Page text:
Discussion for FIGS. 5A, 5B, and 5C below describe the characterization of two-dimension repeating structures for optical metrology modeling. FIG. 5A depicts a top-view of exemplary orthogonal grid of unit cells of a two-dimension repeating structure. A hypothetical grid of lines is superimposed on the top-view of the repeating structure where the lines of the grid are drawn along the direction of periodicity. The hypothetical grid of lines forms areas referred to as unit cells. The unit cells may be arranged in an orthogonal or non-orthogonal configuration. Two-dimension repeating structures may comprise features such as repeating posts, contact holes, vias, islands, or combinations of two or more shapes within a unit cell. Furthermore, the features may have a variety of shapes and may be concave or convex features or a combination of concave and convex features. Referring to FIG. 5A, the repeating structure 500 comprises unit cells with holes arranged in an orthogonal manner. Unit cell 502 includes all the features and components inside the unit cell 502, primarily comprising a hole 504 substantially in the center of the unit cell 502.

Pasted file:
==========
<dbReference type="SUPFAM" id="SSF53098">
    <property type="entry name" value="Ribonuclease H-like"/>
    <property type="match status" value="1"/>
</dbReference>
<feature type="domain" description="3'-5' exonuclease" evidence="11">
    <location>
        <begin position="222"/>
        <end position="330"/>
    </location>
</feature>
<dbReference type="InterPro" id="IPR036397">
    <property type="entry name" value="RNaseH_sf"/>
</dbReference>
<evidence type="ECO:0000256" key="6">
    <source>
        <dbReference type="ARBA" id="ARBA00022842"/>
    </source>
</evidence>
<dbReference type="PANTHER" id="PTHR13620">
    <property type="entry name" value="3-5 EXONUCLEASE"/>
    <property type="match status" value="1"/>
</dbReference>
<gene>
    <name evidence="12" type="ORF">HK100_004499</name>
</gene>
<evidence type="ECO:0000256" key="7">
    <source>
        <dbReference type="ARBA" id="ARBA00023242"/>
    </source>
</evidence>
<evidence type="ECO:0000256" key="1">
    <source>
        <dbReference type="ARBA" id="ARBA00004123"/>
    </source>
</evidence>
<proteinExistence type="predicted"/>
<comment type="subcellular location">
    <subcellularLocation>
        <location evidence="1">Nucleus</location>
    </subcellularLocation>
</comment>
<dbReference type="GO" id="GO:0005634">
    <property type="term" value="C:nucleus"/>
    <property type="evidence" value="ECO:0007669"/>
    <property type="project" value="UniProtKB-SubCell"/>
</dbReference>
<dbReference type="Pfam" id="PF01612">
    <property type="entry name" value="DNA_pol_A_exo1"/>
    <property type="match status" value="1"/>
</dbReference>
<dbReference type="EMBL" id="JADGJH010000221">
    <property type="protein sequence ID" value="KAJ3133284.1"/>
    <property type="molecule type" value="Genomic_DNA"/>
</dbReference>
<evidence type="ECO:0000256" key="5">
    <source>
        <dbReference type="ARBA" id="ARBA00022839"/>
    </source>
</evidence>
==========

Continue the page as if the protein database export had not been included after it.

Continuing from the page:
FIG. 5B depicts a top-view of a two-dimension repeating structure. Unit cell 510 includes a concave elliptical hole. FIG. 5B shows a unit cell 510 with a feature 516 that comprises an elliptical hole wherein the dimensions become progressively smaller until the bottom of the hole. Profile parameters used to characterize the structure includes the X-pitch 506 and the Y-pitch 508. In addition, the major axis of the ellipse 512 that represents the top of the feature 516 and the major axis of the ellipse 514 that represents the bottom of the feature 516 may be used to characterize the feature 516. Furthermore, any intermediate major axis between the top and bottom of the feature may also be used as well as any minor axis of the top, intermediate, or bottom ellipse, (not shown).